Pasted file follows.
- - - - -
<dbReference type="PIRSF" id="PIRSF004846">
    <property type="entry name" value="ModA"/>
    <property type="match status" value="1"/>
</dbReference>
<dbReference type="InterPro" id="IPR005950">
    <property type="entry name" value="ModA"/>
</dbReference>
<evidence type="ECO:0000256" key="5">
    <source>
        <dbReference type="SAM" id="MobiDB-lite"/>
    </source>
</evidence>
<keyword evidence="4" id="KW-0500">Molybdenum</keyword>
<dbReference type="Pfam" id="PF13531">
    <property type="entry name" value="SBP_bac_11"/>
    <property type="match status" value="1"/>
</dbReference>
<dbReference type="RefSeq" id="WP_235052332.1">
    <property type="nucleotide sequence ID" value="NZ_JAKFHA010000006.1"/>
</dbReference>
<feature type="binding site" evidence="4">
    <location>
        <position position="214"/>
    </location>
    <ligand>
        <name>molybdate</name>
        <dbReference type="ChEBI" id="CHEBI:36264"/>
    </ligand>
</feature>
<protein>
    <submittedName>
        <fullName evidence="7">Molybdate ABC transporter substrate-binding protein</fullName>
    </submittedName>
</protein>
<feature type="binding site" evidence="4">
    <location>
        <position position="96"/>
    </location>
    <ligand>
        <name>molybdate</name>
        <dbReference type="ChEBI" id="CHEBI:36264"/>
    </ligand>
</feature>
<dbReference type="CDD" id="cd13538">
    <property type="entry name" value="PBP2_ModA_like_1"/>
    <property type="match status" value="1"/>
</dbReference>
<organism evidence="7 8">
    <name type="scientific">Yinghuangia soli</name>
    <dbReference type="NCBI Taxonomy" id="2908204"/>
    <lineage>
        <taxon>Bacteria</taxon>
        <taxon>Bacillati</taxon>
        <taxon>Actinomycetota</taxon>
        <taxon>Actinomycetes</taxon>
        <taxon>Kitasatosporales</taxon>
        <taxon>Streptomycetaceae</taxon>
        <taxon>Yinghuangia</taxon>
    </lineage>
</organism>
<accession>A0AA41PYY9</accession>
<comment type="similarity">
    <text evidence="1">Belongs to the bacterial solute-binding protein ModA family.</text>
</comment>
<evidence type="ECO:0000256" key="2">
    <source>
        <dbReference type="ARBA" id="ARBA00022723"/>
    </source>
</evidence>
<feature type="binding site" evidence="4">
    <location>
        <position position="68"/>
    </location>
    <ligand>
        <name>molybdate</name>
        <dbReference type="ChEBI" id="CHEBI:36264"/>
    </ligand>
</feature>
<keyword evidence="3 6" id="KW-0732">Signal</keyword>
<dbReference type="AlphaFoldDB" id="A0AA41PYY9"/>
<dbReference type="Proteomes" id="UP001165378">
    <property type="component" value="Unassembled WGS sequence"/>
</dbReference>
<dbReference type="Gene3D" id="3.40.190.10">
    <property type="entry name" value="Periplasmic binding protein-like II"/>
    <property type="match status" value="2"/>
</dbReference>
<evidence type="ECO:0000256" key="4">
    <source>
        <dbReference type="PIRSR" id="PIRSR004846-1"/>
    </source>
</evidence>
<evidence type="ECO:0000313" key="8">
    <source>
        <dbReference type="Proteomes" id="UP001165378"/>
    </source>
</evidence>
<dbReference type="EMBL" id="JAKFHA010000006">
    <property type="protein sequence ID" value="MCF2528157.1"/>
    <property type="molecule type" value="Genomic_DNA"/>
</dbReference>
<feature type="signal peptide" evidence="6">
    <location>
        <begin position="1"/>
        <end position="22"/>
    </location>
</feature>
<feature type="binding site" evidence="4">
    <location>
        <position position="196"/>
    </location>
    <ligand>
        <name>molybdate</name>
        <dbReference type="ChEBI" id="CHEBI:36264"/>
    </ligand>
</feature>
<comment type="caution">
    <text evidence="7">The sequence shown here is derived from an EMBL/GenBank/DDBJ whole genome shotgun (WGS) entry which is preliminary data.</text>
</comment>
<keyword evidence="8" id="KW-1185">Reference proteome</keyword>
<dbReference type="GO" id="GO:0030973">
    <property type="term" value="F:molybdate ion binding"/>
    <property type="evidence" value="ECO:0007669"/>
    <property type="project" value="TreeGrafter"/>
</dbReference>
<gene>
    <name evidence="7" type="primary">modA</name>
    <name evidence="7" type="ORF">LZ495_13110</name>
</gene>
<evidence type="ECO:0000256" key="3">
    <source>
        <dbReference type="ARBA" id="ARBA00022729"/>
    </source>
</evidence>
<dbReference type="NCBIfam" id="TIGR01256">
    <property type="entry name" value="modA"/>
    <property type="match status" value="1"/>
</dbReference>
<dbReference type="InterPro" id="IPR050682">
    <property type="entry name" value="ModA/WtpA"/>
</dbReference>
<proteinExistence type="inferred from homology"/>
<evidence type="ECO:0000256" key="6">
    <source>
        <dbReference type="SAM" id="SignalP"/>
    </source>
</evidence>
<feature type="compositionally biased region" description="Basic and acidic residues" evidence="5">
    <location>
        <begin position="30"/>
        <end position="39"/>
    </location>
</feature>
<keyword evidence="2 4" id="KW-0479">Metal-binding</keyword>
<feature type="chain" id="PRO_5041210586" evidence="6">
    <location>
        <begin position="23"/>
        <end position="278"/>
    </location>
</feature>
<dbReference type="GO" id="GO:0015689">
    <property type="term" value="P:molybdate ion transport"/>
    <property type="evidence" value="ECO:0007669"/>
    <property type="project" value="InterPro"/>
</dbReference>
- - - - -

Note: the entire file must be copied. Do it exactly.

<dbReference type="PIRSF" id="PIRSF004846">
    <property type="entry name" value="ModA"/>
    <property type="match status" value="1"/>
</dbReference>
<dbReference type="InterPro" id="IPR005950">
    <property type="entry name" value="ModA"/>
</dbReference>
<evidence type="ECO:0000256" key="5">
    <source>
        <dbReference type="SAM" id="MobiDB-lite"/>
    </source>
</evidence>
<keyword evidence="4" id="KW-0500">Molybdenum</keyword>
<dbReference type="Pfam" id="PF13531">
    <property type="entry name" value="SBP_bac_11"/>
    <property type="match status" value="1"/>
</dbReference>
<dbReference type="RefSeq" id="WP_235052332.1">
    <property type="nucleotide sequence ID" value="NZ_JAKFHA010000006.1"/>
</dbReference>
<feature type="binding site" evidence="4">
    <location>
        <position position="214"/>
    </location>
    <ligand>
        <name>molybdate</name>
        <dbReference type="ChEBI" id="CHEBI:36264"/>
    </ligand>
</feature>
<protein>
    <submittedName>
        <fullName evidence="7">Molybdate ABC transporter substrate-binding protein</fullName>
    </submittedName>
</protein>
<feature type="binding site" evidence="4">
    <location>
        <position position="96"/>
    </location>
    <ligand>
        <name>molybdate</name>
        <dbReference type="ChEBI" id="CHEBI:36264"/>
    </ligand>
</feature>
<dbReference type="CDD" id="cd13538">
    <property type="entry name" value="PBP2_ModA_like_1"/>
    <property type="match status" value="1"/>
</dbReference>
<organism evidence="7 8">
    <name type="scientific">Yinghuangia soli</name>
    <dbReference type="NCBI Taxonomy" id="2908204"/>
    <lineage>
        <taxon>Bacteria</taxon>
        <taxon>Bacillati</taxon>
        <taxon>Actinomycetota</taxon>
        <taxon>Actinomycetes</taxon>
        <taxon>Kitasatosporales</taxon>
        <taxon>Streptomycetaceae</taxon>
        <taxon>Yinghuangia</taxon>
    </lineage>
</organism>
<accession>A0AA41PYY9</accession>
<comment type="similarity">
    <text evidence="1">Belongs to the bacterial solute-binding protein ModA family.</text>
</comment>
<evidence type="ECO:0000256" key="2">
    <source>
        <dbReference type="ARBA" id="ARBA00022723"/>
    </source>
</evidence>
<feature type="binding site" evidence="4">
    <location>
        <position position="68"/>
    </location>
    <ligand>
        <name>molybdate</name>
        <dbReference type="ChEBI" id="CHEBI:36264"/>
    </ligand>
</feature>
<keyword evidence="3 6" id="KW-0732">Signal</keyword>
<dbReference type="AlphaFoldDB" id="A0AA41PYY9"/>
<dbReference type="Proteomes" id="UP001165378">
    <property type="component" value="Unassembled WGS sequence"/>
</dbReference>
<dbReference type="Gene3D" id="3.40.190.10">
    <property type="entry name" value="Periplasmic binding protein-like II"/>
    <property type="match status" value="2"/>
</dbReference>
<evidence type="ECO:0000256" key="4">
    <source>
        <dbReference type="PIRSR" id="PIRSR004846-1"/>
    </source>
</evidence>
<evidence type="ECO:0000313" key="8">
    <source>
        <dbReference type="Proteomes" id="UP001165378"/>
    </source>
</evidence>
<dbReference type="EMBL" id="JAKFHA010000006">
    <property type="protein sequence ID" value="MCF2528157.1"/>
    <property type="molecule type" value="Genomic_DNA"/>
</dbReference>
<feature type="signal peptide" evidence="6">
    <location>
        <begin position="1"/>
        <end position="22"/>
    </location>
</feature>
<feature type="binding site" evidence="4">
    <location>
        <position position="196"/>
    </location>
    <ligand>
        <name>molybdate</name>
        <dbReference type="ChEBI" id="CHEBI:36264"/>
    </ligand>
</feature>
<comment type="caution">
    <text evidence="7">The sequence shown here is derived from an EMBL/GenBank/DDBJ whole genome shotgun (WGS) entry which is preliminary data.</text>
</comment>
<keyword evidence="8" id="KW-1185">Reference proteome</keyword>
<dbReference type="GO" id="GO:0030973">
    <property type="term" value="F:molybdate ion binding"/>
    <property type="evidence" value="ECO:0007669"/>
    <property type="project" value="TreeGrafter"/>
</dbReference>
<gene>
    <name evidence="7" type="primary">modA</name>
    <name evidence="7" type="ORF">LZ495_13110</name>
</gene>
<evidence type="ECO:0000256" key="3">
    <source>
        <dbReference type="ARBA" id="ARBA00022729"/>
    </source>
</evidence>
<dbReference type="NCBIfam" id="TIGR01256">
    <property type="entry name" value="modA"/>
    <property type="match status" value="1"/>
</dbReference>
<dbReference type="InterPro" id="IPR050682">
    <property type="entry name" value="ModA/WtpA"/>
</dbReference>
<proteinExistence type="inferred from homology"/>
<evidence type="ECO:0000256" key="6">
    <source>
        <dbReference type="SAM" id="SignalP"/>
    </source>
</evidence>
<feature type="compositionally biased region" description="Basic and acidic residues" evidence="5">
    <location>
        <begin position="30"/>
        <end position="39"/>
    </location>
</feature>
<keyword evidence="2 4" id="KW-0479">Metal-binding</keyword>
<feature type="chain" id="PRO_5041210586" evidence="6">
    <location>
        <begin position="23"/>
        <end position="278"/>
    </location>
</feature>
<dbReference type="GO" id="GO:0015689">
    <property type="term" value="P:molybdate ion transport"/>
    <property type="evidence" value="ECO:0007669"/>
    <property type="project" value="InterPro"/>
</dbReference>